Minhyuk Park a, Donghyo Kim a, Inhae Kim b, Sin-Hyeog Im a,b, Sanguk Kim a,*
aDepartment of Life Sciences, Pohang University of Science and Technology, Pohang, South Korea
bImmunoBiome Inc., Pohang, South Korea
*Corresponding author : Sanguk Kim
Background: Poor translation between in vitro and clinical studies due to the cells/humans discrepancy in drug target perturbation effects leads to safety failures in clinical trials, thus increasing drug development costs and reducing patients' life quality. Therefore, developing a predictive model for drug approval considering the cells/humans discrepancy is needed to reduce drug attrition rates in clinical trials.
Methods: Our machine learning framework predicts drug approval in clinical trials based on the cells/humans discrepancy in drug target perturbation effects. To evaluate the discrepancy to predict drug approval (1404 approved and 1070 unapproved drugs), we analysed CRISPR-Cas9 knockout and loss-of-function mutation rate-based gene perturbation effects on cells and humans, respectively. To validate the risk of drug targets with the cells/humans discrepancy, we examined the targets of failed and withdrawn drugs due to safety problems.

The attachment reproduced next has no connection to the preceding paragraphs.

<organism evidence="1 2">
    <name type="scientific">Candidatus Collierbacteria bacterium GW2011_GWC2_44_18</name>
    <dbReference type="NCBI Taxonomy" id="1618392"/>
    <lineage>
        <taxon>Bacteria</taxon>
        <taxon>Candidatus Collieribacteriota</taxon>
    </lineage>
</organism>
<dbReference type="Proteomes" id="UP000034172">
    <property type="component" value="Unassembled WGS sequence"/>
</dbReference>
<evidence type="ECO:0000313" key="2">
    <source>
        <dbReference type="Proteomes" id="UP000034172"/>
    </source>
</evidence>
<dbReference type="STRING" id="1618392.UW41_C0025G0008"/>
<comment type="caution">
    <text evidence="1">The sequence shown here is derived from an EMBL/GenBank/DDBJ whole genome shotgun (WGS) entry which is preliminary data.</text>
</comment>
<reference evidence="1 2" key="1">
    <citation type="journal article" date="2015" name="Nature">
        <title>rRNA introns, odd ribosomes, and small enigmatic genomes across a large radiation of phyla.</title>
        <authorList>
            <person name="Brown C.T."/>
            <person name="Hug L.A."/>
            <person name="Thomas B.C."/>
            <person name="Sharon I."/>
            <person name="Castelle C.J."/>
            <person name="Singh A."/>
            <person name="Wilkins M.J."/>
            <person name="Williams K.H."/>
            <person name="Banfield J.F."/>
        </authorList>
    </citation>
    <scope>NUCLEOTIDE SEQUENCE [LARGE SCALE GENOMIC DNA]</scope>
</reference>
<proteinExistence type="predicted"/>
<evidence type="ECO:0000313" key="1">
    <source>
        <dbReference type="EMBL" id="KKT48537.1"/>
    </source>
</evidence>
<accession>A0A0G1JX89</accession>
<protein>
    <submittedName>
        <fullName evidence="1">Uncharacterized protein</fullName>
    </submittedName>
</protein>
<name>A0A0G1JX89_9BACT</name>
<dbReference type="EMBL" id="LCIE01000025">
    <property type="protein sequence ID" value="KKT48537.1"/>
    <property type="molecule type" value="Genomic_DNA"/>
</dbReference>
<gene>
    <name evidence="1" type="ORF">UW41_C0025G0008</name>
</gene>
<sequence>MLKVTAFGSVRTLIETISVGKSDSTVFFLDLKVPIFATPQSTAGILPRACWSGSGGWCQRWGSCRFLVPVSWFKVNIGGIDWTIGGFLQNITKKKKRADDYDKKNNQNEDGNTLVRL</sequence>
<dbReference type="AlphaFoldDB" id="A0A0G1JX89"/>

Findings: Drug approvals in clinical trials were correlated with the cells/humans discrepancy in gene perturbation effects. Genes tolerant to perturbation effects on cells but intolerant to those on humans were associated with failed drug targets. Furthermore, genes with the cells/humans discrepancy were related to drugs withdrawn due to severe side effects. Motivated by previous studies assessing drug safety through chemical properties, we improved drug approval prediction by integrating chemical information with the cells/humans discrepancy.
Interpretation: The cells/humans discrepancy in gene perturbation effects facilitates drug approval prediction and explains drug safety failures in clinical trials.